Zero Types of Ambiguity: Early Amitav Ghosh

By Abhrajyoti ChakrabortyJuly 14, 2013

Zero Types of Ambiguity: Early Amitav Ghosh

The Shadow Lines by Amitav Ghosh

Triptych image: Isabel Herguera, "Accident Revisited" 2012

THIS YEAR MARKS the 25th anniversary of the publication of The Shadow Lines, the second, and without doubt, the most reactionary of Amitav Ghosh’s novels. Although the horrific events that were formative to the book’s conception have long since passed (and are, indeed, likely to be unknown to the more recent readers), something about its frank indictment of violence has always left a mark. This has a lot to do, I think, with the book’s language, although the larger canvas that the story dips in and out of — the local and the foreign, or the East and the West — will never stop speaking to a particular kind of reader. With his later work, of course, Amitav Ghosh would evolve into a different writer — much more versatile, playful, and restrained in his enquiries — but The Shadow Lines is perhaps the book that, like Sons and Lovers for D.H. Lawrence or The Good Soldier for Ford Madox Ford, many of his long-standing enthusiasts still wish to see him repeat.

For once — and this is seldom repeated in Ghosh’s later fiction — the novel does not just invoke or broaden an argument, but clarifies its own position in the stakes; it rejects, as a way of coming to terms with its central theme of human violence, a novelist’s familiar recourse to ambiguity — the condemnation is both heartfelt and explicit. Perhaps that explains the powerful impact a first reading seems to have, not just among those who have witnessed or been shattered by the frequent conflicts amongst faiths or communities or nations, but for a generation of late adolescents born in and around when the novel was written, a generation that came of age in cities and towns — outside of Europe and the United States — as they were themselves in the process of being taken over by the asymmetrical demands of globalization (with the older tensions not as much dissolved as flattened, and in a number of instances, beginning to fit into the liberal market’s new incongruities), a generation whose experience of war and riots was likely to be marginally less volatile than their fathers, and yet, would have observed the resultant shadows and divisions all around them. The special quality of fear that the narrator of the novel thinks is particular to the subcontinent, one that is borne of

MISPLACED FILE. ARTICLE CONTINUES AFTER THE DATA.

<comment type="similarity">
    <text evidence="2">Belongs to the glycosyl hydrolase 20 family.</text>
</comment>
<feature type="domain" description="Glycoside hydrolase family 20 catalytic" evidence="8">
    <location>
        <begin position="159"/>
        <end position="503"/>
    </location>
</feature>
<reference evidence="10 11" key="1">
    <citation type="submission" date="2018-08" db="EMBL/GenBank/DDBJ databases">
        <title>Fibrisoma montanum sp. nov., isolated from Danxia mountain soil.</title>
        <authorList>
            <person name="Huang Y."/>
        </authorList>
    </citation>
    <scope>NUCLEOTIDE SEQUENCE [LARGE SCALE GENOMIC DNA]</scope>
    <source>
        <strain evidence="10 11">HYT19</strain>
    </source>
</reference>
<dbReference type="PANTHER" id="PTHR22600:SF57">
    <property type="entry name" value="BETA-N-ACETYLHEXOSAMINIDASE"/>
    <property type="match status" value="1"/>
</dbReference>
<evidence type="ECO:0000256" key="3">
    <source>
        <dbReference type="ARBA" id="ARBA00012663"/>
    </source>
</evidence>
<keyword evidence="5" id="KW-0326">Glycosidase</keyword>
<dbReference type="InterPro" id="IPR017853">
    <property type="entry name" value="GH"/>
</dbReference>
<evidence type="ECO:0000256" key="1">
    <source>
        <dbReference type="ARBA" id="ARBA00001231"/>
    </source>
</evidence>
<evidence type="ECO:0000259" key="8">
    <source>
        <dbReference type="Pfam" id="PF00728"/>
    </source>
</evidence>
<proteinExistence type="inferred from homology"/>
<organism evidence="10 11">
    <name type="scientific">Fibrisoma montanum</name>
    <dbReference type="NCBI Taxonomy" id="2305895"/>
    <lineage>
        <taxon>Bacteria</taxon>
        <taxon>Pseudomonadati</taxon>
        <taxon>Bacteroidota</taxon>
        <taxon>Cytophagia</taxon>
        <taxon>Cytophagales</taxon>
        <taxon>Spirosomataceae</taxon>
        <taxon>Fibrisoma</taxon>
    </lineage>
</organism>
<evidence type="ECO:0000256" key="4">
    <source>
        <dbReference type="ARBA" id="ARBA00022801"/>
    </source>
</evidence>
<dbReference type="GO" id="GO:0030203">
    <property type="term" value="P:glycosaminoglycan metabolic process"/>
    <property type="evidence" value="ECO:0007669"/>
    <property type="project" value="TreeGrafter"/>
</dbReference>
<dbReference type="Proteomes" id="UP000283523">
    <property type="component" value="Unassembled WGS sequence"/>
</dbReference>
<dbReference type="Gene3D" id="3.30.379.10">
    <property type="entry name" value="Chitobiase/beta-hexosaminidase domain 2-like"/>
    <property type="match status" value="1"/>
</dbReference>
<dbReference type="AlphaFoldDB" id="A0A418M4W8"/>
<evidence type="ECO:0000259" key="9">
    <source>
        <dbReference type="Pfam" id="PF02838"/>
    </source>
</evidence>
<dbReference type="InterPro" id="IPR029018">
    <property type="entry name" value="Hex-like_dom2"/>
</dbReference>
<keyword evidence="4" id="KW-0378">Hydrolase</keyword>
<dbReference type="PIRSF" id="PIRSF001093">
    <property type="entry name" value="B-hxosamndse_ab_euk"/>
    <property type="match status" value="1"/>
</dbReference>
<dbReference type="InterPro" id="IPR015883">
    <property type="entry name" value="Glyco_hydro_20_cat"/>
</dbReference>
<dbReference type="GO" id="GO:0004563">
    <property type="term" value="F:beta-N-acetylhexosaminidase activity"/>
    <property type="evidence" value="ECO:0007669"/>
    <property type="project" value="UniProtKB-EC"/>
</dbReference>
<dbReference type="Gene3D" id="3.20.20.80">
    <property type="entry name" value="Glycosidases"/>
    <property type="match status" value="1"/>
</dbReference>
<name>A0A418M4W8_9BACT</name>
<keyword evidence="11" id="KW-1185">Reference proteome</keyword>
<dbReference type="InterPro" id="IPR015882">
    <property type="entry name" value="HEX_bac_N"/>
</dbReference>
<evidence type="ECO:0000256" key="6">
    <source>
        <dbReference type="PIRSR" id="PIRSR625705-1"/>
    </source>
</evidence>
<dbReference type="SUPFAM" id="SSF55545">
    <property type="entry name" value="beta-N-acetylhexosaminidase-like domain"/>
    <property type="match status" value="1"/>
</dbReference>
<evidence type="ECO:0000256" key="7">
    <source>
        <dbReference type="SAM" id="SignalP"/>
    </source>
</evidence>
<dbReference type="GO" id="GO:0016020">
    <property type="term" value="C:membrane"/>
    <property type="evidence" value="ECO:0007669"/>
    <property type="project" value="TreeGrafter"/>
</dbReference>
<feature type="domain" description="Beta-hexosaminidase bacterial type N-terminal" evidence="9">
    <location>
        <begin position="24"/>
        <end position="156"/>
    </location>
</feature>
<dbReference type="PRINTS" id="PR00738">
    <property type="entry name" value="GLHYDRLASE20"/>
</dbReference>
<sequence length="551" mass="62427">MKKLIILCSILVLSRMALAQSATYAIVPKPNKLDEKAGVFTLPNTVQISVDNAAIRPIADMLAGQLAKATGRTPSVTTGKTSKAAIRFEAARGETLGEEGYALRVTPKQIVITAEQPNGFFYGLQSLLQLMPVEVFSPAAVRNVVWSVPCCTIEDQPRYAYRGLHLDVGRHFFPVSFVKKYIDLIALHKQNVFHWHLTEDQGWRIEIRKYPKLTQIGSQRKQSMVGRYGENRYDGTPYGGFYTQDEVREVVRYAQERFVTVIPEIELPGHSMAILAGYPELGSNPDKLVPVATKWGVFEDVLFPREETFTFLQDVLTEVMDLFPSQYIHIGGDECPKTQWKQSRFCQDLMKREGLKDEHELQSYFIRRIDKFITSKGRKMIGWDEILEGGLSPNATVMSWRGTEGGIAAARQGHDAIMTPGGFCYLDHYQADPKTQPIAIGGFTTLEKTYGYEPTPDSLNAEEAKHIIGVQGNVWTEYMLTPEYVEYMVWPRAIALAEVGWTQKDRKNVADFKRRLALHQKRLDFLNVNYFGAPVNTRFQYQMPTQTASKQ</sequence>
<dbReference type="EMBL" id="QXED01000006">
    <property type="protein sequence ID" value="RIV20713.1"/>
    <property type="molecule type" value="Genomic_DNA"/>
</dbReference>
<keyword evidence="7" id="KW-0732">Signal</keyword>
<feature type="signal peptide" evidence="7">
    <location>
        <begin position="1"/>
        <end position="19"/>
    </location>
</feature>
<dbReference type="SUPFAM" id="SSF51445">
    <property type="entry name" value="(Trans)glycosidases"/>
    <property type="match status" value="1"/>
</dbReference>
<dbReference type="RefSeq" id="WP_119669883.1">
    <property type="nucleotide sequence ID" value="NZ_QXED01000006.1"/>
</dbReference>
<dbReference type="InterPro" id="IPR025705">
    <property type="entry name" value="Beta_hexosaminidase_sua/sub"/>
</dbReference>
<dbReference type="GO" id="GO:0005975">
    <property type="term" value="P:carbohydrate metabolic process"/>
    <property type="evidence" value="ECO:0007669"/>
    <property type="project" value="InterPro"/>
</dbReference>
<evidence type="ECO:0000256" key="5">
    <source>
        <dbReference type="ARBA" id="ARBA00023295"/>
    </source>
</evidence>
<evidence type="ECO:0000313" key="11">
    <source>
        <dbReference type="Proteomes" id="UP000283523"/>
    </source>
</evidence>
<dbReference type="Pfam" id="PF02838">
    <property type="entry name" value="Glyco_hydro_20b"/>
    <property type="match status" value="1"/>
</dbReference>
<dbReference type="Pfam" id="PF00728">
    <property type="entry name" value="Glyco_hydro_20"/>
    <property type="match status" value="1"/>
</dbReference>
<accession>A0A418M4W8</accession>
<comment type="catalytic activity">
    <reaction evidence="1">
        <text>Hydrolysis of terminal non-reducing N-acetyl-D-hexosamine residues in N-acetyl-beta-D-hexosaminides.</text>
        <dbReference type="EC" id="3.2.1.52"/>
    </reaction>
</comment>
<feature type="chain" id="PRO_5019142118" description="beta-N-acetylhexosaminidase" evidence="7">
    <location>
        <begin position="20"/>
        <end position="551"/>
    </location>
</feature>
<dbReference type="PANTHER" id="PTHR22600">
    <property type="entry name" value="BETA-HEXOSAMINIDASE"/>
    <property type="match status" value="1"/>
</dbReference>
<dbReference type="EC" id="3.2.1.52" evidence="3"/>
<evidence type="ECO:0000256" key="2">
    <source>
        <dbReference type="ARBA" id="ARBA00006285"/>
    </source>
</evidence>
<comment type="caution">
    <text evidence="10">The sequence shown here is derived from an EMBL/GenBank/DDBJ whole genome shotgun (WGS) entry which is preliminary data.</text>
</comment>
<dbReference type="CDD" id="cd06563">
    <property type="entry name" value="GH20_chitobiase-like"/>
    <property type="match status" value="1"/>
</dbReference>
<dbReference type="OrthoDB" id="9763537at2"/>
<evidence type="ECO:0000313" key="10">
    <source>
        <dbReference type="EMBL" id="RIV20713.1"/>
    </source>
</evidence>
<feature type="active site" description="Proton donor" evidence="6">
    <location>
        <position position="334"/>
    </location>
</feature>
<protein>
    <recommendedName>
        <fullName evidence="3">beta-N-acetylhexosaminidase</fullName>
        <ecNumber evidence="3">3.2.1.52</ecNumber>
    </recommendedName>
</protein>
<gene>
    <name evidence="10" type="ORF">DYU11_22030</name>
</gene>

the knowledge that normalcy is utterly contingent, that the spaces that surround one, the streets that one inhabits, can become, suddenly and without warning, as hostile as a desert in a flash flood.

This is a fear that anyone who has grown up in a country that was once a 20th-century colony, can never fail to recognize.